Lynn's Comments: This scenario was real, and once again, I heard from women and men who told me they’d walked out of a store because they’d been ignored. When I think of all the money I would have spent if the sales staff had been attentive, I shudder. Disinterested sales people have saved me a lot of money! Which brings me to ask: Why is it that when a restaurant is crazy busy, the staff gives you great service...but when it isn't busy, you can be completely ignored? Strange.
Lynn's Comments: I loved referring to Canadian history, customs, places and geography. Before I signed my contract with Universal Press, one of the editors insisted I refer only to the United States—that the strip had to be about Americans. I asked him if he, born and raised in Kansas, could write knowledgeably and realistically about a family in New York. He admitted he could not. I said, if I couldn’t have my characters live in Canada and write what I knew, then I wouldn’t sign the contract.
Lynn's Comments: I signed the 20-year contract. For Better or For Worse was "made in Canada" and the content proved to be acceptable everywhere. In this strip, the idea came from my mother, who told me she had once, in grade school, mixed up the words population and copulation on a test. Yup! …Good stories deserve to be retold!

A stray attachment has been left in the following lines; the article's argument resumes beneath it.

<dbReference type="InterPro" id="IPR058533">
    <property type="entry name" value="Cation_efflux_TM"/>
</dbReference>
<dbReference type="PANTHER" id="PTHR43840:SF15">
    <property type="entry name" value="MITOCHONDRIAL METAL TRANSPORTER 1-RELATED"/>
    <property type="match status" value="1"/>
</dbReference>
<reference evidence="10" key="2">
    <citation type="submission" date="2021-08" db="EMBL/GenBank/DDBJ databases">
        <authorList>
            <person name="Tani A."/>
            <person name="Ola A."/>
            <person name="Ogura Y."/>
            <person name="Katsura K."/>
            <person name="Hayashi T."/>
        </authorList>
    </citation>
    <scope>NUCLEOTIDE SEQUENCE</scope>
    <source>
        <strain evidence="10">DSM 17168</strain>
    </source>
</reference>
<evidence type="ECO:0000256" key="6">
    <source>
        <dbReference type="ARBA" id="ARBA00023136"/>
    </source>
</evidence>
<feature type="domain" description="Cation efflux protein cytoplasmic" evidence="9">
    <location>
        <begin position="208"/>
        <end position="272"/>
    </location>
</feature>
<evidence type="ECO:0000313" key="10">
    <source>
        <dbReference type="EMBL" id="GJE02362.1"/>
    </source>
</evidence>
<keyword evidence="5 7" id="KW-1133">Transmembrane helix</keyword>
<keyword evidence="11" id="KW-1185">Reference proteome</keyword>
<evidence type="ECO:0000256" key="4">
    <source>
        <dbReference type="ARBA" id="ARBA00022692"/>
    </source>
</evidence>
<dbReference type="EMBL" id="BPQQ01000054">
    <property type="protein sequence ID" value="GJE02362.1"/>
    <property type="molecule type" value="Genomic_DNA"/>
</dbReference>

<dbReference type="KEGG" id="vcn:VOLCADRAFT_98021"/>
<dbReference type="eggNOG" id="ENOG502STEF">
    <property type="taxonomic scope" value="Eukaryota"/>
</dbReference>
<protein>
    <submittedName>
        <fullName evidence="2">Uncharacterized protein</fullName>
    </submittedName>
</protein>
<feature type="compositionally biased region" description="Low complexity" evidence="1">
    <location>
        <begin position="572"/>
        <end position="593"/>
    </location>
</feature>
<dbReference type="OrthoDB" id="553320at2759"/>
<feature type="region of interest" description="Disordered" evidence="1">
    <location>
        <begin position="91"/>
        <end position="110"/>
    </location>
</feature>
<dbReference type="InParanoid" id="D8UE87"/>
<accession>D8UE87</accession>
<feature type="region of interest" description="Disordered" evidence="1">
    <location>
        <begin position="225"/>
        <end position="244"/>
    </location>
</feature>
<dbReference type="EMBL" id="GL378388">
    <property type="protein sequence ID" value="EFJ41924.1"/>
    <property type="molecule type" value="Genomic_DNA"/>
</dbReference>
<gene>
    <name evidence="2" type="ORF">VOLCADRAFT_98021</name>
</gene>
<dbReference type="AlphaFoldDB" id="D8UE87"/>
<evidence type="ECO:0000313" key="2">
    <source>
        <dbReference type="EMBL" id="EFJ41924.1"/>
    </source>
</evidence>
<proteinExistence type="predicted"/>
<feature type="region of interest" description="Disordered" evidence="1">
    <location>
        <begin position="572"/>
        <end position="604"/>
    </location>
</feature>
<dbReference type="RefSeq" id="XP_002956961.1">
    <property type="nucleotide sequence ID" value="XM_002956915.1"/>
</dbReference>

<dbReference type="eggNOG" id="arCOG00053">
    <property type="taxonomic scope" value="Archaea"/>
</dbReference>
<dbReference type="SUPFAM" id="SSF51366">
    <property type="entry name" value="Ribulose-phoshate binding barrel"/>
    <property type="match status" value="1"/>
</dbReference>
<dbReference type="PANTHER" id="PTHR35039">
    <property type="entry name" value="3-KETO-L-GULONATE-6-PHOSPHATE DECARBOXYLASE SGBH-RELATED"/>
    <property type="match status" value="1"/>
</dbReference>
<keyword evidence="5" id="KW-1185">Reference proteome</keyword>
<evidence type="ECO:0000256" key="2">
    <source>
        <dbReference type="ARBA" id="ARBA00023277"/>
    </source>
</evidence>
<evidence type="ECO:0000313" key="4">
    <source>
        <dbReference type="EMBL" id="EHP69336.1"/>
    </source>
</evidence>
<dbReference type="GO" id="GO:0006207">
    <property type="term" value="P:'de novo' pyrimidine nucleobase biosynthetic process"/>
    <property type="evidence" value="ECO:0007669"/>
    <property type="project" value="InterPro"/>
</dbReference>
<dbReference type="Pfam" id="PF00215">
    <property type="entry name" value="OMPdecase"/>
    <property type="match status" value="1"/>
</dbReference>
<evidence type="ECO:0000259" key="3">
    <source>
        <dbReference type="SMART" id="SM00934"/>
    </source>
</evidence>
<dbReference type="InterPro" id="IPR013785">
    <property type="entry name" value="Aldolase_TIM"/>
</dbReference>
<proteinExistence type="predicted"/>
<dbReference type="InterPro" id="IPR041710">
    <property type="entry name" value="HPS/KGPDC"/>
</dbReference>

Lynn's Comments: The truth is, it was my son who needed the glasses. This scenario was happening, but I shielded him by making Elizabeth the one who was having trouble in school. Things like this were often hard on my kids as they tried to explain to their friends what their mom was doing and that their lives did not run parallel to the characters in the strip.
Lynn's Comments: I think I’ve said before that the word "stoopid" ruffled a lot of readers' feathers. Many times I had to explain that despite the spelling, this is the way some words sound. They were not appeased. Artistic license is not necessarily a license to misspell!
Lynn's Comments: Oh, I could write notes on this strip…but they would go on and on and on...
Lynn's Comments: Having Elizabeth wear glasses separated my real life daughter even more from the character in the strip. Glasses gave Elizabeth a new look and something else to worry about! Things like this marked the growth of the characters and the passage of time. In FBorFW, everyone aged and changed.
Lynn's Comments: In the first panel, you can see Elly twisting Elizabeth's hair as she is getting it ready to put into a ponytail. I was able to draw things like this pretty realistically by using a Polaroid camera. I’d ask whoever was in the room to pose for me and I'd take the shot from the angle I needed. Somewhere I have an album filled with these crazy photographs!